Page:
In these last three weeks, I have learned how to play more grammar games than I’ve ever imagined, accept criticism with kindness and a grain of salt, survive with an average of 5 hours of sleep per night, and write and revise and write and revise and write and revise lesson plans. I’m still working on the “teacher look”, classroom time management, and oh, did I mention, writing and revising lesson plans? But beyond all these things, the most important lesson that I’ve learned, as cheesy as it sounds, is that love really is powerful enough to break boundaries.
I have to admit that during Orientation Week, I was scared about whether I would be able to connect with my kids. I know that teaching them is more important than connecting with them, but Breakthrough isn’t regular school. At Breakthrough, heart and mind are not compartmentalized as mutually exclusive entities, but rather, students are both challenged and cared for. But who am I to be a mentor for these kids? I remember my heart sinking when I first saw the test scores of my eighth-graders, and three words just dominated my mind: I can’t relate. The same anxiety hit me the first day when I stood in front of my first class, which consists of 1 girl and 6 guys. How am I, little-asian-girl-from-SoCal-who-grew-up- in-the-suburbs-and-has-gotten-straight-A-s-all-her-life, supposed to connect or inspire or even manage, a class full of rowdy-black-and-hispanic-boys-who-are-not-from-the-best-neighborhoods-and-haven’t-been-given-any-of-the-advantages-that-I-have? Oh, and they’re all taller than me.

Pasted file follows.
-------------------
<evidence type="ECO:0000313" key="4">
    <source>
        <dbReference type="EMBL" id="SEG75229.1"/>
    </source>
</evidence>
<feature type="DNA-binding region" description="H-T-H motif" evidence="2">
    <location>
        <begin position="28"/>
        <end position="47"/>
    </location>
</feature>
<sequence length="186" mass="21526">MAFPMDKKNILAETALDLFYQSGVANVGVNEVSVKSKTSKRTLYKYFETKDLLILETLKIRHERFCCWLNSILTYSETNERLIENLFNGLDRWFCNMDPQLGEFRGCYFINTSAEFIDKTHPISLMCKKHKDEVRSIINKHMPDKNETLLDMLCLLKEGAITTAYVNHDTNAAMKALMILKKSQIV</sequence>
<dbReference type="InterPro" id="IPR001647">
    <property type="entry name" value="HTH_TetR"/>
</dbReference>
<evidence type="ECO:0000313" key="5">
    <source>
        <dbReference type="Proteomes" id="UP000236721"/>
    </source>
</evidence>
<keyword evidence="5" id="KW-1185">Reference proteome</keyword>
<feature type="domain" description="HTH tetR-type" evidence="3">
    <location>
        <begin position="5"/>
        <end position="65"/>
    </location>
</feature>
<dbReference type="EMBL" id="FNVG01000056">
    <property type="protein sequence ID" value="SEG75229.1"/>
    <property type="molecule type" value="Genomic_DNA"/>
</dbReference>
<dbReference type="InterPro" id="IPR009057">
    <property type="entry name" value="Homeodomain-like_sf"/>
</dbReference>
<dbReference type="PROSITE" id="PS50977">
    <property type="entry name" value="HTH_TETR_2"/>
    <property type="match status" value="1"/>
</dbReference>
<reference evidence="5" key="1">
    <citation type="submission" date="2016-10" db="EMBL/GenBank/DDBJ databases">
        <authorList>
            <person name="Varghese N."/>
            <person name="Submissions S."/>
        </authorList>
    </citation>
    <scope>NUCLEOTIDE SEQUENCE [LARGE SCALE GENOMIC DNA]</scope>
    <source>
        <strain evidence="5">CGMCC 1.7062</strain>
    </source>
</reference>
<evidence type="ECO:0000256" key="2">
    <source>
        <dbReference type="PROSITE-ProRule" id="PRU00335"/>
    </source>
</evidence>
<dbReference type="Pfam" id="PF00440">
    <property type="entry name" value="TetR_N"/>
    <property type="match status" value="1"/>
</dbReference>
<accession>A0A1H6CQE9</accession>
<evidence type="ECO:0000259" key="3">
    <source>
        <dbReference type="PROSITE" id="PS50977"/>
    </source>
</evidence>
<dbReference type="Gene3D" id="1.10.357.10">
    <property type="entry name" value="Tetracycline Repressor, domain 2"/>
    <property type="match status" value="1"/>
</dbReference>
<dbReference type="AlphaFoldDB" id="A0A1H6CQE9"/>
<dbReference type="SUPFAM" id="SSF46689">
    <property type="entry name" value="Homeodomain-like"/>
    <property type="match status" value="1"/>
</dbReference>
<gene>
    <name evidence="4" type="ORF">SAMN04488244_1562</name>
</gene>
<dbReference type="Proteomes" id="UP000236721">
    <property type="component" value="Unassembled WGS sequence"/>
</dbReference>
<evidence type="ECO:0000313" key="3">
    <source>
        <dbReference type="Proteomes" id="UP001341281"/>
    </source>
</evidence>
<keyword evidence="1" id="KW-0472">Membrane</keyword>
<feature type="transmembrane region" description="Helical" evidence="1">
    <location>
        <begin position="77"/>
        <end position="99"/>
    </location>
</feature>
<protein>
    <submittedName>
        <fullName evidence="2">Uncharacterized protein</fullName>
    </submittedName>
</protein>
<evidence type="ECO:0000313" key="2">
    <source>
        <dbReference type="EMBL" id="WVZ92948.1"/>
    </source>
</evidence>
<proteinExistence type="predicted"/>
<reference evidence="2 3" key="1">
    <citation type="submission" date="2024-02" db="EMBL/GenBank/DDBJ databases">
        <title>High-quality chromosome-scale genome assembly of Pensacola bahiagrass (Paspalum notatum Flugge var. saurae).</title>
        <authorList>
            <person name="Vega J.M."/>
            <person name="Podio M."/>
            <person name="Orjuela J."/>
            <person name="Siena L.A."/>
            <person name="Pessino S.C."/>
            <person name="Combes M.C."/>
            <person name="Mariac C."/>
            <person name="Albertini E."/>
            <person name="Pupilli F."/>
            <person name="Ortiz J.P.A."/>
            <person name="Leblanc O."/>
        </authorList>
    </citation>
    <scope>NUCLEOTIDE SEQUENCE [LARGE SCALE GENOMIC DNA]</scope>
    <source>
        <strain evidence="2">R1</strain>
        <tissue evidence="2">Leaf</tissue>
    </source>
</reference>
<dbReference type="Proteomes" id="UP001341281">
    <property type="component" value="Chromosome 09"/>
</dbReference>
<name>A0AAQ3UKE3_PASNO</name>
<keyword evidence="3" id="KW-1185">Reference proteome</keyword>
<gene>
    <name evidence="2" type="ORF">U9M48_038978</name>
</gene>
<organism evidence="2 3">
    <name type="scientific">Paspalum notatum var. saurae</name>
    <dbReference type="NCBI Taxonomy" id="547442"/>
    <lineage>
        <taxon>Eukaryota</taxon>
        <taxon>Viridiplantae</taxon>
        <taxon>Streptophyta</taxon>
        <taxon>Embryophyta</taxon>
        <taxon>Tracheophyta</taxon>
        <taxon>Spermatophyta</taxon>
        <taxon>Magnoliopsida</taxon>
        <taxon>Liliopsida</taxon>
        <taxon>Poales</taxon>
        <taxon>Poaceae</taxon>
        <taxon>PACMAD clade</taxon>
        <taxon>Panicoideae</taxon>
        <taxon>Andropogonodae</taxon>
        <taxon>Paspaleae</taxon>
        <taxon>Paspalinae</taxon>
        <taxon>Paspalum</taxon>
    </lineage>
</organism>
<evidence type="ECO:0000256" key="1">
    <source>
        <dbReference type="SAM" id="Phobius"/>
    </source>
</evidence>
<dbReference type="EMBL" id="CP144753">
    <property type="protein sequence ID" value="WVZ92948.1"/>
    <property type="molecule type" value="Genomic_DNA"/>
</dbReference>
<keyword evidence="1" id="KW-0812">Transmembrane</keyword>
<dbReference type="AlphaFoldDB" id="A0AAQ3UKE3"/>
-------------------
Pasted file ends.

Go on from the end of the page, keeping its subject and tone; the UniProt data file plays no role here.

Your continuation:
As soon as the teaching began, though, I realized that I don’t have time for all these worries. I don’t have time for sociological analysis. This isn’t to say that all the research we were assigned to read about race, socio-economic background, and teaching are not insightful and valid, but I quickly realized that I didn’t have before me theoretical barriers or sociological statistics. I have in my classroom, in my sphere of influence, every day, 16 kids that desperately need someone to care about them, as students and as people.
Furthermore, I’ve realized that I can affect their lives without being that Hollywood-worthy inspirational role model. I know that I’m never going to be that for these kids. They are not going to wake up one day and say, “Gee, look at Nancy. She was just like me, but look at where she is today. Wow, that’s inspiring”, because it wouldn’t be true.
But, somehow, in the last three weeks, I’ve earned their respect and trust and even affection. I am fully aware of the world of social injustice, educational inequity, and institutionalized racism that these kids live in. But when I am with my students, I am not with “problems” or “projects”. I’m with kids that I love, and they know that.